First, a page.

The smartest AI is dumb without people
It's easy to see the latest algorithms write a story or create an image from text and think that they are ready to take on a whole range of human tasks. But experts insist that AI systems' growing power makes it more important than ever to keep humans in the loop.
Why it matters: AI-based computer systems are being used to handle an array of increasingly consequential tasks. While machine learning-trained systems do many things well, they can also be confidently wrong — a dangerous combination.
- Many of today's most powerful AI systems aim to offer a convincing response to any question, regardless of accuracy.
- "If you don’t know, you should just say you don’t know rather than make something up," says Stanford researcher Percy Liang, who spoke at a Stanford event Thursday.
Liang has launched a project to evaluate the latest machine learning models on a range of factors, from accuracy to transparency.
- The goal, he said, is to create something equivalent to Consumer Reports, where people can go to understand the strengths and weaknesses of foundational AI models, such as those from Meta, Google and OpenAI.
Factuality is just one part of this picture. It also matters a great deal what basis an AI system has for providing an answer, and who benefits.
- Historically, computer systems have been designed mostly for the people using them.
- But an algorithm choosing a criminal sentence, for example, needs not only to serve the judge it's advising but also crime victims, perpetrators and society as a whole.
- Many Americans would feel, for example, that it should take into account the impact of incarcerating a significant portion of the African American adult male population.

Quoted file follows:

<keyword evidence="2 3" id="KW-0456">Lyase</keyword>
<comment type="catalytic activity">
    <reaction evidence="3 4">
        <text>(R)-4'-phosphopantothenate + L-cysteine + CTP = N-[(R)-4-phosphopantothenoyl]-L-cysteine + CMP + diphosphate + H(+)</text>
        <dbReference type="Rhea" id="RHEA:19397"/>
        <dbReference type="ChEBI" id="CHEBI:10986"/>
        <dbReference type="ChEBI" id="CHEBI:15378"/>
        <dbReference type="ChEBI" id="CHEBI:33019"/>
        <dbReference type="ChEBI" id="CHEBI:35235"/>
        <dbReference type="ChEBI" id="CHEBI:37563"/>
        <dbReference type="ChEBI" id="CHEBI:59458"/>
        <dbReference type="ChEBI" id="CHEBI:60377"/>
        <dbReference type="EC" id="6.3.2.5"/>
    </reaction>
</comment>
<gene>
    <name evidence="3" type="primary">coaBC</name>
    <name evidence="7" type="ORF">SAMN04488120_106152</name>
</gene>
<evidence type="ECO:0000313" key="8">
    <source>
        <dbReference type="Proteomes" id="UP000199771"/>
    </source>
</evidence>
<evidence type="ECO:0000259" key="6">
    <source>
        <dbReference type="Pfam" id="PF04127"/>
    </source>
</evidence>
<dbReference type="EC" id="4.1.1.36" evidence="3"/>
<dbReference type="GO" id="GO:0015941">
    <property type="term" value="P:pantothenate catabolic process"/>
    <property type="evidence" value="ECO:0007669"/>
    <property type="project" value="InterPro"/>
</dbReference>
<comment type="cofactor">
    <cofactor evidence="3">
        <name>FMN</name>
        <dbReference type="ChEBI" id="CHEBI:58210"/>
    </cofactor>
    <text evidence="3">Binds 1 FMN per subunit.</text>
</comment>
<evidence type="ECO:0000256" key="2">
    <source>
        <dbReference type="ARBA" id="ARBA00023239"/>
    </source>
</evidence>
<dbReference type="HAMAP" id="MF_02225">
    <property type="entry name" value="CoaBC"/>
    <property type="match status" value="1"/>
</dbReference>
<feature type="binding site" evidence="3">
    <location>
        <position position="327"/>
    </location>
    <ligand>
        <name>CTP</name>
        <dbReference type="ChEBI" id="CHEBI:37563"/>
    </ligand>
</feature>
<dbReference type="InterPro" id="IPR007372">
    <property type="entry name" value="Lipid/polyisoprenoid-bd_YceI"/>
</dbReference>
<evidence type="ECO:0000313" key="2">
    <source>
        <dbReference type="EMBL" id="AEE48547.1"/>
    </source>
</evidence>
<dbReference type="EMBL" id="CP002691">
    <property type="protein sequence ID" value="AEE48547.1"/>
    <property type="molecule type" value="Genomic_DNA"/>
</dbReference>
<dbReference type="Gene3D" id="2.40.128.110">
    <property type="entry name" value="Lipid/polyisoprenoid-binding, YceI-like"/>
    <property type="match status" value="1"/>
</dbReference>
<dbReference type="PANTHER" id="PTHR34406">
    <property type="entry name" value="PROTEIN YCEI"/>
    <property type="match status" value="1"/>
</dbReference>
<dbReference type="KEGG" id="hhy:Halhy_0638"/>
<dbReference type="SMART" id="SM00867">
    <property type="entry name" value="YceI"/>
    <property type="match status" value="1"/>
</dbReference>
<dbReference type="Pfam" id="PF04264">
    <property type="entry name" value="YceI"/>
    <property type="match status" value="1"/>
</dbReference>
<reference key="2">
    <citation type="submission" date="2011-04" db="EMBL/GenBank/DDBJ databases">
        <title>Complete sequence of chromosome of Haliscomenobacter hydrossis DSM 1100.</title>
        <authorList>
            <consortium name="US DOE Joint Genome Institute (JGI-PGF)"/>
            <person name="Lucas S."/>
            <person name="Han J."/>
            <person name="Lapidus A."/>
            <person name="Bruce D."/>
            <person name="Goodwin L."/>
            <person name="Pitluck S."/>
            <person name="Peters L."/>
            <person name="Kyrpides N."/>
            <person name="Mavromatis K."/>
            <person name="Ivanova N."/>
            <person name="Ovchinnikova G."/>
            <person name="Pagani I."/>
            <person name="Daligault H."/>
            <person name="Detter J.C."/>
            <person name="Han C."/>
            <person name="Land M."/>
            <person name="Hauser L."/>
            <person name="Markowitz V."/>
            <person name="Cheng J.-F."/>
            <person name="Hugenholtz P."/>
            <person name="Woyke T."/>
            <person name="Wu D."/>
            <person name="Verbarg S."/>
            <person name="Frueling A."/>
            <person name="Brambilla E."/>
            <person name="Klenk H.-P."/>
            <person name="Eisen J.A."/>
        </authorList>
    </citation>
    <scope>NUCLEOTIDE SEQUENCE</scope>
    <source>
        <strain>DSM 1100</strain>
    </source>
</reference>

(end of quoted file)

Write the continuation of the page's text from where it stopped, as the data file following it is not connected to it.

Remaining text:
This doesn't mean "asking a neural network to understand racism," James Landay, the co-founder of Stanford's Institute for Human-Centered AI, told a daylong gathering with reporters on Thursday.
- "It's asking the team building a system to understand racism. That’s not a question computer scientists who are generally building these systems are equipped to handle."
The big picture: For years, AI researchers have talked theoretically about responsible ways to design such systems and divide the future of work between humans and computers. However, a flood of powerful new systems is giving these questions practical urgency.
Between the lines: For all the talk of computers replacing or even replicating human activity, the most powerful use of them may be to help humans do their jobs better.
- "Just simply mimicking human beings is meager," Stanford professor Erik Brynjolfsson said at the event. "Paradoxically It’s also too hard."
- That's because computers excel at tasks where humans falter, from processing vast amounts of data to spotting patterns that even a skilled researcher might miss.
- At the same time, computers and robots still can't match humans at everything from gauging the delicate pressure needed to pick a blueberry to walking on a bumpy trail.
Zoom out: An equitable distribution of the fruits of AI will depend on whether it's used to replace humans, which tends to drive down pay, or to augment them, which drives it up, Brynjolfsson argues.
- Over the past century, we've largely used technology to make individual workers more productive, and that's raised the standard of living, he says.
- In recent years, though, we've been building more machines that substitute for humans. That's concentrated wealth further in fewer hands, while those with a high school education or less face higher rates of despair, drug abuse and suicide.
- "For most of us that’s probably not the world we want to live in," Brynjolfsson said.
Be smart: Pairing humans and computers may have advantages for society, Brynjolfsson said, but it can also get better results for businesses.
- In automating call centers, Brynjolfsson points out, you can substitute machines for people and frustrate customers. Or you can take the path of a company he is advising, Cresta, whose system monitors calls and offers suggestions to human call center workers.
- That saves companies money, maintains jobs and leads to happier customers, Brynjolfsson says: "Keeping the human in the loop seems to work a lot better."